Millions of birds killed illegally each year in Europe, new report finds

October 25th, 2017

Illegal hunting continues to be a major threat to Europe’s biodiversity with millions of birds being killed each year, a new wildlife conservation report reveals.

Research for the new report was led by BirdLife International with input from scientists across Europe, including experts from Birdwatch Ireland.

The report provides the first scientific baseline on illegal killing of birds in Northern Europe, Central Europe, and the Caucasus, with an estimated 400,000 to 2.1 million birds killed illegally per year.

Of the countries that were assessed in the report, 28 are parties to the Bern Convention on the Conservation of European Wildlife and 19 are Member States of the European Union who must enforce the Birds and Habitats Directives.

In Central Europe and the Caucasus recreational hunting is the main reason for illegal killing Photo: Dr F. Eugene Hester

The report is the second coordinated by BirdLife International that exposes the scope and scale of illegal killing. The first report published in 2015 found that more than 25 million birds are illegally killed in the Mediterranean region each year. In Italy and Egypt there are 5.6 and 5.4 million birds killed annually.

John Lusby, BirdWatch Ireland Raptor Conservation Officer said that the new publication is a “significant body of work” that will “inform effective action to tackle the issue.”

Mr Lusby said that the report “highlights the complexity of the issue”. A “pan-European approach” was necessary, he said, as “many of the species affected have ranges that span several countries or the entire continent”.

“It is clear that lack of data on illegal killing of birds across much of Europe remains an obstacle to effectively addressing this problem.”

Illegal Hunting and Predator Control

Of the 457 species of birds assessed in the report, 66 per cent were reported to be significantly affected by illegal hunting.

In Central Europe and the Caucasus recreational hunting is the main reason for illegal killing, while predator and pest control is the driving force in Northern Europe.

Some bird groups are more susceptible than others to illegal hunting, the report finds, with waterbirds particularly impacted.

Eurasian Skylark Photo: Zeynel Cebeci

Eurasian Skylark Photo: Zeynel Cebeci

The report estimates that in Azerbaijan alone between 160,000 and 900,000 waterbirds are illegally killed each year.

Raptors are also badly affected with 51 of the 52 raptor species in Europe under threat despite their legal protection.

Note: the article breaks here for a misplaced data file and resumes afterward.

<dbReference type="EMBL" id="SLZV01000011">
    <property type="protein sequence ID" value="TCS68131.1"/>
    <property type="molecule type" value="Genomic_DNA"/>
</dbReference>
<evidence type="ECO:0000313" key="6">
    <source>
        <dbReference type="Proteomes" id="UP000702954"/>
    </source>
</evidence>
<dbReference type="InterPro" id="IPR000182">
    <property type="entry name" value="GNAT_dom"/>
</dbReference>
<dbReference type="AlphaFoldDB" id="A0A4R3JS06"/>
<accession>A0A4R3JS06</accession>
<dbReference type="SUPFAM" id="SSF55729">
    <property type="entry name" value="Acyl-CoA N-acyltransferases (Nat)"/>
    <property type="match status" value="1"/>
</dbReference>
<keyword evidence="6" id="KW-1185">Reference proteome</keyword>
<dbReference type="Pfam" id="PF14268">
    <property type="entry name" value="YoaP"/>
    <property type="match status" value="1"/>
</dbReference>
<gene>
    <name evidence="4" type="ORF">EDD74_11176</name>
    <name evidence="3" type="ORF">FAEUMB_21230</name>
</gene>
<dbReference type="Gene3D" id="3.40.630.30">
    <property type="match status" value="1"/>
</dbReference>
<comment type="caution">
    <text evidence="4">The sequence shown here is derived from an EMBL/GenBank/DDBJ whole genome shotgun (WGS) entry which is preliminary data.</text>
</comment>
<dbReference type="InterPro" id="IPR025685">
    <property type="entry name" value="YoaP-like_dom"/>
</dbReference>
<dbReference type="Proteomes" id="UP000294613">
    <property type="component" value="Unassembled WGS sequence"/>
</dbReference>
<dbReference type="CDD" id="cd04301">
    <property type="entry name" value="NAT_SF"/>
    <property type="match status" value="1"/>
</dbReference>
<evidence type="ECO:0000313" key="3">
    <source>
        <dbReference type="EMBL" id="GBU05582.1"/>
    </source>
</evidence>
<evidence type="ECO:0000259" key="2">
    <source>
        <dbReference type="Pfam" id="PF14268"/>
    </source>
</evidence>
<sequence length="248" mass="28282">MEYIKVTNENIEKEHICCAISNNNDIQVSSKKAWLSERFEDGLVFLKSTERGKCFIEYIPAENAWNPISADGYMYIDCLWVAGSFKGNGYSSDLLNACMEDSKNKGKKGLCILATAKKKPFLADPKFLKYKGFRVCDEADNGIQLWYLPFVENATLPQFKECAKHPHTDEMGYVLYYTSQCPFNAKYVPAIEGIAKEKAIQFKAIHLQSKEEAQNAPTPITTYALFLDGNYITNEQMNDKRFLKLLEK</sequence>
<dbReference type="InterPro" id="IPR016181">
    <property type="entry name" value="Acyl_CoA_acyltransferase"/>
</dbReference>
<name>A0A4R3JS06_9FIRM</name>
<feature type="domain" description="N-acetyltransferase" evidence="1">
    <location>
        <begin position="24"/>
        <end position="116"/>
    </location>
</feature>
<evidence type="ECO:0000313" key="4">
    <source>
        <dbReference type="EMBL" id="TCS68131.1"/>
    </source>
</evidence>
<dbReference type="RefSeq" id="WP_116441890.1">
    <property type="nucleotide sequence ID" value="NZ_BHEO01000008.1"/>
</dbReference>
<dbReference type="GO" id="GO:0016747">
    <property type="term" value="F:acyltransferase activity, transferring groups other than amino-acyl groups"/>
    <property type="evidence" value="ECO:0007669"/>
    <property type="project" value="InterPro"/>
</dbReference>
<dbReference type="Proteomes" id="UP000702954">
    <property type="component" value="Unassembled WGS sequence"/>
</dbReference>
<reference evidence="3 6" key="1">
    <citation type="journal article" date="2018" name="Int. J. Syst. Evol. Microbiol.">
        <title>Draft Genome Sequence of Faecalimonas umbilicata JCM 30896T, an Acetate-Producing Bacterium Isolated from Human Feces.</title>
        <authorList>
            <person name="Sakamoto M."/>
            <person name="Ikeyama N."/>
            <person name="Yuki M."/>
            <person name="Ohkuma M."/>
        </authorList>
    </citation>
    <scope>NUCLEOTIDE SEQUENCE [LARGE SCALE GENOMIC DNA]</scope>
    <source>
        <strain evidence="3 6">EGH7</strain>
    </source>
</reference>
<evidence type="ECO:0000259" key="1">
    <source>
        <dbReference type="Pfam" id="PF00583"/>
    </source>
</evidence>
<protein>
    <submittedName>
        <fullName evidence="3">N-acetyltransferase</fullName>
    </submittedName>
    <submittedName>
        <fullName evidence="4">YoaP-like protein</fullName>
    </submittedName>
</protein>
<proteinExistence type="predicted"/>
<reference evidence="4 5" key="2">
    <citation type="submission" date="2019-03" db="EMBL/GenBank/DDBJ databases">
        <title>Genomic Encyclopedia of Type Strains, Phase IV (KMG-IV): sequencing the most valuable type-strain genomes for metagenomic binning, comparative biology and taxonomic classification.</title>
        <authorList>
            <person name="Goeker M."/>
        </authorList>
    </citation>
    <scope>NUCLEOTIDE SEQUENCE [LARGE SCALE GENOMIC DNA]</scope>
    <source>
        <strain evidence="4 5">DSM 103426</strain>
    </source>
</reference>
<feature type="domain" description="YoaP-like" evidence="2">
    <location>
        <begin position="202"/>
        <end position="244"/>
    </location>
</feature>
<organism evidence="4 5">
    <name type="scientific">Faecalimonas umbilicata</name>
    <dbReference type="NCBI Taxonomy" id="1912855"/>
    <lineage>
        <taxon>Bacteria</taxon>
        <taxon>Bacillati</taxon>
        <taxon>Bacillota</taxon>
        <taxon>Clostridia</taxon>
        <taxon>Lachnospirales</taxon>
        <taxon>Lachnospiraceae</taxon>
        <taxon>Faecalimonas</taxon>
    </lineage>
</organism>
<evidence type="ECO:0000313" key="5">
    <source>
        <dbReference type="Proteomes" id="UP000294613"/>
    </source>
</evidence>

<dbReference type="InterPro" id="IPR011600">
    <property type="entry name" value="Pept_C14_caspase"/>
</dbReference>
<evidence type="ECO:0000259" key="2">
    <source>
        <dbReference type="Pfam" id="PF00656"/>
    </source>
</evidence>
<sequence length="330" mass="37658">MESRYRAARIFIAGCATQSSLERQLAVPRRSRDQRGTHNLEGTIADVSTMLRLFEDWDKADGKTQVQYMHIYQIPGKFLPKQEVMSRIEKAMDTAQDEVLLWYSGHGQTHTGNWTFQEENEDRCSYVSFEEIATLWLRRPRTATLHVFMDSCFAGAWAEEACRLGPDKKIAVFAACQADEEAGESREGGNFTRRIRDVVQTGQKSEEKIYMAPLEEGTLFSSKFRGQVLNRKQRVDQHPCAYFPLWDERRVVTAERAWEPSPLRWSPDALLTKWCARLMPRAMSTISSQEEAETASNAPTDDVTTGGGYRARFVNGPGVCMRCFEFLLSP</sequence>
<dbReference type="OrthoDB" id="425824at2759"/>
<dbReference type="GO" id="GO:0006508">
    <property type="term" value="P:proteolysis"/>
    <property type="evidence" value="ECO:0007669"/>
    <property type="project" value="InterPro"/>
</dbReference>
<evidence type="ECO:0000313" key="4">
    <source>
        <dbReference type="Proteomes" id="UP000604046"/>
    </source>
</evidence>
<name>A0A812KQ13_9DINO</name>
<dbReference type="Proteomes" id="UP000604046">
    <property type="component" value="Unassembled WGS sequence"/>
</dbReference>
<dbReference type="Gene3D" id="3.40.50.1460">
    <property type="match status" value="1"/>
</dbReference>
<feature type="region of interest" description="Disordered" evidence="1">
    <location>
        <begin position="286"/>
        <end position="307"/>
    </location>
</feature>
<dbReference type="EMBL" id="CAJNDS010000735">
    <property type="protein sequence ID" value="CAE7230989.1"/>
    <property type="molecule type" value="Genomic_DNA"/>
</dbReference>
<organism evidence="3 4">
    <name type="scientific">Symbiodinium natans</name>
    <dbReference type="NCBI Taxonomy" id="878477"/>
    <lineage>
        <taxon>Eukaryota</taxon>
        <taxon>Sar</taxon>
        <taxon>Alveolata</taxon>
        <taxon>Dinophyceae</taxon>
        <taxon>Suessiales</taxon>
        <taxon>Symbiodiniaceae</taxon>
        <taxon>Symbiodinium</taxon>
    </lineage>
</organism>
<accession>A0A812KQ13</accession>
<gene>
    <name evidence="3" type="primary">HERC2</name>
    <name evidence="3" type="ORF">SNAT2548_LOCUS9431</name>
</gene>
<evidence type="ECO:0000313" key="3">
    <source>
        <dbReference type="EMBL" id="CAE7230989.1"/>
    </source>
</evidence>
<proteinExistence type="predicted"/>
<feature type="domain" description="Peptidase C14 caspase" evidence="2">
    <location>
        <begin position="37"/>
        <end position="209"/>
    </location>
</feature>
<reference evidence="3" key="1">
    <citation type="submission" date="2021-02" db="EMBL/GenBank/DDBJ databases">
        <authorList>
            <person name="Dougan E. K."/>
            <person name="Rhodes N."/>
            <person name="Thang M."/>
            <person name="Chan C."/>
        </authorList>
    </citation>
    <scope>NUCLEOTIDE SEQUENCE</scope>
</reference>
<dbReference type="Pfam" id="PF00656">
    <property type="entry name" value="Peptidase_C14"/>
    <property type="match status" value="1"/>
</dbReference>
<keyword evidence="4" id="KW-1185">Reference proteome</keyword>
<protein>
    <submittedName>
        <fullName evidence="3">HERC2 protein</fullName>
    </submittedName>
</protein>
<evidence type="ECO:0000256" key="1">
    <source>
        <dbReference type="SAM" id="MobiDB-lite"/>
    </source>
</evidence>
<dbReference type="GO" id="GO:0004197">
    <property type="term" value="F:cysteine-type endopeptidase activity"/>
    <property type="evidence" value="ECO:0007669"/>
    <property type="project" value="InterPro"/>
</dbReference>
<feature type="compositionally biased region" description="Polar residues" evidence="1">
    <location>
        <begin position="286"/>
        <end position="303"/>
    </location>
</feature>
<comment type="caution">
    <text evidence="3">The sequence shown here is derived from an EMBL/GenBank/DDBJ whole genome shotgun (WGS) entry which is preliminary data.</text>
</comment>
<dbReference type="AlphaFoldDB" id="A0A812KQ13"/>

The report identified six ‘hotspot’ countries – Armenia, Azerbaijan, Bulgaria, Georgia, Germany and the Netherlands – where the 20 worst locations for illegal killing are found.

BirdLife International CEO Patricia Zurita insists that this “massacre” must stop and that there are “rules and regulations in place for a reason.”

She said that the report illustrates “how poorly we are doing and how much room for improvement there is.” Ms Zurita hopes that these “shocking results” will “galvanise action to end illegal killing”.

Golden Eagle Photo: Kdsphotos

Golden Eagle Photo: Kdsphotos

Irish Context

Even though Ireland has one of the lowest rates of illegal bird killing of the countries studied in the report, experts say that it is still a major threat to our natural heritage.

Illegal hunting has hindered the progress of the reintroduction programmes coordinated by the Golden Eagle Trust and persecution of raptors is often reported.

Mr Lusby said that a “lack of evidence and recording” of illegal killing in Ireland “compromises the quality of the estimates” for the country.

He called for a “more robust system” of recording the illegal killing of birds, which he said is necessary to “underpin enforcement of existing legislation and conservation actions.”

There is a system in place that monitors the recording of illegal killing of raptors in Ireland but Mr Lusby insists that this must be “extended to all bird species.”

Mr Lusby added that it should be a “priority to implement systematic monitoring of illegal killing of birds in Ireland” which would allow stakeholders to “set priorities, track trends and monitor the effectiveness of responses”.

About the Author

James Orr

James is The Green New's Biodiversity Reporter and a wildlife and landscape photographer based in Dublin. James has a BA in Zoology from TCD.

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